Thomas Braatz wrote (November 22, 2002):
BWV 90 - Provenance:
The original parts were lost early on and only the autograph score still exists in the BB. C. P. E. Bach inherited the score but then gave it away some during his lifetime. The catalog of his estate prepared shortly after his death no longer lists this cantata along with a number of other cantatas that J. S. Bach had prepared for the final Sundays in the liturgical year. The next owner was the Berliner Singakademie for whom Dehn prepared a catalog in which this cantata is listed as “Es reifet euch ein schrecklich Ende.” [‘reifet’ (‘ripens’) is Dehn’s misreading of the original title. In 1761 Breitkopf had for sale in his catalog a copy (made from the original parts?) Catalog entry: Cantate: In Tom. [sic!] XXV. P. Trinit. Es reißet euch ein schrecklich etc. à Tromba, 2 Violini, kViola, 4 Voci, Basso ed Organo. A 1 thl.] In 1855 the Berliner Singakademie sold it to the BB. The cover or folder in which the score is contained has a title as follows:
25 post Trin. | Von | J. S. B. [in C.P.E.’s handwriting]
No: 96. | Es reifet euch ein schrecklich Ende. [in Carl Zelter’s handwriting]
On top of the 1st page of the score, Bach wrote:
J. J. Concerto Dominica 25 post Trinit.
There are no indications of the instruments to be used. Otherwise only a ‘DC’ for a da capo, one ‘Recit.’ and ‘Choral’ above the final chorale are to be found.
The spelling problems that caused the change of word from ‘reißet’ to ‘reifet’ was complicated by J. S. Bach’s own spelling in his handwriting where he used a single ‘s’ that begins to look very much like, or would actually mean a double ‘s’ or ‘esszett’ (ß), the latter often rendered as 'sz' in earlier centuries. There is even a precedent for this problem: BWV 60/4 measure 3 where Bach writes ‘reiset’ [here Bach means to use the word, ‘reißet’ but writes ‘reiset’ instead – in Bach’s time the difference between the ‘s’ and ‘ss’ or ‘ß’ was not clearly established] and Johann Andreas Kuhnau, the copyist, writes ‘reiset’ [this means ‘to travel or take a trip’] instead in the part he was copying. Take Eric Chafe to add a further complication to this messy situation: In the old German handwriting (and Bach did not always use the orthographical rule regarding the use of ‘s,’ ‘ss,’ and ‘ß’ that was established at the end of the 20th century) two ‘s’s’ might begin to look like two ‘f’s’ (of course, a knowledgeable reader would see a difference if the handwriting is clear – otherwise a decision would have to be made based upon the context.) Now we have to deal with four possible forms of a single word, three of which are misreadings/misunderstandings of the 3rd person singular form of the verb that Bach wrote:
‘reißet’ [actually in this context: from ‘hinreißen’ = ‘to be carried or swept away’ ]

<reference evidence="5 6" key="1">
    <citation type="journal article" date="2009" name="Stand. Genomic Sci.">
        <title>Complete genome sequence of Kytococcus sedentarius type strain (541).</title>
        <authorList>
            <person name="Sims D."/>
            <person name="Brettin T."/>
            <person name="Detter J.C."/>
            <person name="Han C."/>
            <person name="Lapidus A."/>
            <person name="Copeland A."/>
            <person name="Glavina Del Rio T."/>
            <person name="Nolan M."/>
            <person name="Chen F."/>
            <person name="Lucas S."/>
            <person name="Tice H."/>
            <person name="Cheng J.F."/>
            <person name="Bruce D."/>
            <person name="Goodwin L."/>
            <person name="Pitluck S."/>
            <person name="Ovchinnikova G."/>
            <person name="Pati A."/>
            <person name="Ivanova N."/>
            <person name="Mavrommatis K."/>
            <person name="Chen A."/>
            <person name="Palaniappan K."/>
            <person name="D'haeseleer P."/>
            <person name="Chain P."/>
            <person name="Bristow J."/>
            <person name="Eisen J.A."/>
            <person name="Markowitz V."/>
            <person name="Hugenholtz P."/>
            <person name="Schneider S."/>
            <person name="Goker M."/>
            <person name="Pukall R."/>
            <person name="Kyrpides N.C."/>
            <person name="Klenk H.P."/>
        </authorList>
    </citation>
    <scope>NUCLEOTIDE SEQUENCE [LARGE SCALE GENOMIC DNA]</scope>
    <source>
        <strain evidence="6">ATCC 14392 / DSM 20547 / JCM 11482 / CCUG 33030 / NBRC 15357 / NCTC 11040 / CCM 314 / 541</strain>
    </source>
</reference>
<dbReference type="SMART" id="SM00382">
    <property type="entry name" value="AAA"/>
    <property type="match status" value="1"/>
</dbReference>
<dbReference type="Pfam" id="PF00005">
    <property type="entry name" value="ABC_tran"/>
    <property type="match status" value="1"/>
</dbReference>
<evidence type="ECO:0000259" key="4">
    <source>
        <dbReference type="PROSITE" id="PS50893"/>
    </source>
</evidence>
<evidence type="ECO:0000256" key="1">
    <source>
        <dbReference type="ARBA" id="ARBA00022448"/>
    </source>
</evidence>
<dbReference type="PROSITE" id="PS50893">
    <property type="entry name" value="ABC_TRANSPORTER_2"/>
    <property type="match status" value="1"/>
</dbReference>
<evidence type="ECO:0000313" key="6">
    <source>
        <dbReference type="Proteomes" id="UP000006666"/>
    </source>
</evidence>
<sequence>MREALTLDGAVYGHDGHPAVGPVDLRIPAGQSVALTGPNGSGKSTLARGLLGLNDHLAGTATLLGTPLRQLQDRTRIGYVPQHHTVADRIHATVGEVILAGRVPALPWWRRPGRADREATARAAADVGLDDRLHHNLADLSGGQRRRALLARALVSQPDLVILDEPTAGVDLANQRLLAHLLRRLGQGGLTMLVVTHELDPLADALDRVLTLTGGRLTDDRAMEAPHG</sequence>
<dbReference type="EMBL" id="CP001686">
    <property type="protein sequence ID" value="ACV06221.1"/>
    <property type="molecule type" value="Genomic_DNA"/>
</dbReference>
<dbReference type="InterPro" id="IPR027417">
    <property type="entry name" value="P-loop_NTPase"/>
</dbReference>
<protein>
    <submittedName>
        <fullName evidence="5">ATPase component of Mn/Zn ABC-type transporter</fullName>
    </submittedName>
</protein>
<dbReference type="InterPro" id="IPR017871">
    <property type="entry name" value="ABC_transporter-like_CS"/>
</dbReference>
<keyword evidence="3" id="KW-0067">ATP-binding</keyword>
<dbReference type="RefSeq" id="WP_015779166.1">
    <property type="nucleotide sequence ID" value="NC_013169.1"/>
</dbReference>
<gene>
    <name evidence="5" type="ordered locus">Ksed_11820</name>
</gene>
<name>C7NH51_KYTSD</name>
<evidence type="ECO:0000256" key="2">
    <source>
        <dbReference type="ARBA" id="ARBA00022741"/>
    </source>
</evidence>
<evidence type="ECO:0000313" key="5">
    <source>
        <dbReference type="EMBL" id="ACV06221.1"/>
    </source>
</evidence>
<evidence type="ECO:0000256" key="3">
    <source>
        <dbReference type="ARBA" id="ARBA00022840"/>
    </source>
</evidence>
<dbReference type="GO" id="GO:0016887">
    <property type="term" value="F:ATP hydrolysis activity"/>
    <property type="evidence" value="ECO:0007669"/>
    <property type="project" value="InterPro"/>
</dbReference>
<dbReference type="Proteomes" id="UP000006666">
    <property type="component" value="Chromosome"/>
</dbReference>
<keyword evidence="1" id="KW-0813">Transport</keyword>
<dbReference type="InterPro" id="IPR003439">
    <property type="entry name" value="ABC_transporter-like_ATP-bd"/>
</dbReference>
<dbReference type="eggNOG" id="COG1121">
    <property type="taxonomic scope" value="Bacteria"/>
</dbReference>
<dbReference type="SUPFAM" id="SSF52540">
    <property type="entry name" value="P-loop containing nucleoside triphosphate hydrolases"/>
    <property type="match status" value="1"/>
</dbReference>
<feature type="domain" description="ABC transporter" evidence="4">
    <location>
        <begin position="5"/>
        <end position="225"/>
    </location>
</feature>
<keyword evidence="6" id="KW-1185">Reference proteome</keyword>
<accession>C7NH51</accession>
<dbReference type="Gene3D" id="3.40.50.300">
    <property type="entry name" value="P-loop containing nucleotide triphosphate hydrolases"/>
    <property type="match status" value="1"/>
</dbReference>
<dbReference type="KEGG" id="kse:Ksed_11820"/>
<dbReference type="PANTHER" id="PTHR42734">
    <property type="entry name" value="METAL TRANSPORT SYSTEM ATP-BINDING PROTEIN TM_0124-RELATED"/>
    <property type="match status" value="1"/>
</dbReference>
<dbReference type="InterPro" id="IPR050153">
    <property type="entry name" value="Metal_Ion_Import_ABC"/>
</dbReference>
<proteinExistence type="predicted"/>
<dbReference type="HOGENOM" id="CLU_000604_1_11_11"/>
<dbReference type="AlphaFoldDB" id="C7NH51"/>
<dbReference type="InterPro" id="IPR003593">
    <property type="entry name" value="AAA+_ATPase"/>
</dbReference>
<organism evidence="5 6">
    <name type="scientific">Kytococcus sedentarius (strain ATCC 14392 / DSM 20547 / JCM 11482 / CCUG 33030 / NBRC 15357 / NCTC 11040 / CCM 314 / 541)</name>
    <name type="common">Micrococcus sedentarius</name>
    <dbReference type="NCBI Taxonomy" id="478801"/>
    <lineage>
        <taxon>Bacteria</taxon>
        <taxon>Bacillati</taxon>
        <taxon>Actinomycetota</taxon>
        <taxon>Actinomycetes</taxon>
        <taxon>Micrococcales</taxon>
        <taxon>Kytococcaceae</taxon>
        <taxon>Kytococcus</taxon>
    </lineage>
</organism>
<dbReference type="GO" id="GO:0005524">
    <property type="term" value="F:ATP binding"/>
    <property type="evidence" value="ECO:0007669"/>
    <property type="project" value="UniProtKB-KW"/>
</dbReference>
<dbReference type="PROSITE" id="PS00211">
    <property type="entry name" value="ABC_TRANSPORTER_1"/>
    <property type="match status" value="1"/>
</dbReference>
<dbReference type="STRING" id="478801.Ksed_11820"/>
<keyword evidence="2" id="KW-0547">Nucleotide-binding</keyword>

‘reiset’ [from ‘to travel, to take a trip’ as it appeared to Kuhnau]
‘reifet’ [from ‘to ripen’ as Carl Zelter read Bach’s title]
‘reiffet’ [Chafe’s rendering of this word - this could be an obsolete, obscure form of ‘reifet’ but more likely it is a misreading of 'ss' in old German script]
Spitta, Voigt, and Schweitzer still used ‘reifet’ and this had a profound effect upon scholars who referenced the title of this cantata with this spelling.
Dürr comments that these mistakes have continued until the present time. You need only look at Simon Crouch’s commentary on this cantata with an incorrect translation of the title to verify this statement, as Christian Panse has already correctly pointed out. http://www.classical.net/music/comp.lst/works/bachjs/cantatas/090.html
The librettist for this cantata is unknown. There is only a general connection between the Gospel for this Sunday (Matthew 24: 15-28) and the text in mvts. 1 to 4. There are, however, a number of biblical references of which the following are most obvious:
Des Höchsten Güte wird von Tag zu Tage neu, [Lamentations 3:22ff]
Der Undank aber sündigt stets auf Gnade [Romans 6:1
Ach! Wird dein Herze nicht gerührt? daß Gottes Güte dich zur wahren Buße leitet? [Romans 2:4]
Bald läßt er Tempel auferbauen [Zechariah 6:12-15]
Bald wird die Aue zubereitet [Psalm 23:2]
So löschet im Eifer der rächende Richter den Leuchter des Wortes zur Strafe doch aus [Revelations 2:5]
Ihr machet aus Tempeln ein mörderisch Haus [Matt 21:13]
Doch Gottes Auge sieht auf uns als Auserwählte [Matt 24:22]
For the final chorale Bach uses the 7th verse of “Nimm von uns, Herr, du treuer Gott” by Martin Moller (1584). This is the same text that Bach used as a final chorale ¾ of a year later in BWV 101. The melody used, BTW, is from the chorale: “Vater unser im Himmelreich.’
Date of Composition:
This cantata was composed for its 1st performance on November 14, 1723 [Dürr]. That this was an original composition (not based on mvts. from earlier cantatas) is evidenced by Bach’s many corrections and even some sketches on one page before beginning the mvt. on the next page.
Bach did not designate the instruments to be used, although it is fairly obvious which parts are for the strings and the bc. Notwithstanding Breitkopf’s copy offered in 1761, a copy which is regarded as spurious, but because it can not be connected with any later handwritten copies, what is not clear here is whether oboes might have been used to back up the violins. The solo instrument could be for a tromba or a horn. Because Bach usually has such a solo instrument also play along in the final chorale, it might have been a tromba da tirarsi, since that part would require additional notes not available to a tromba.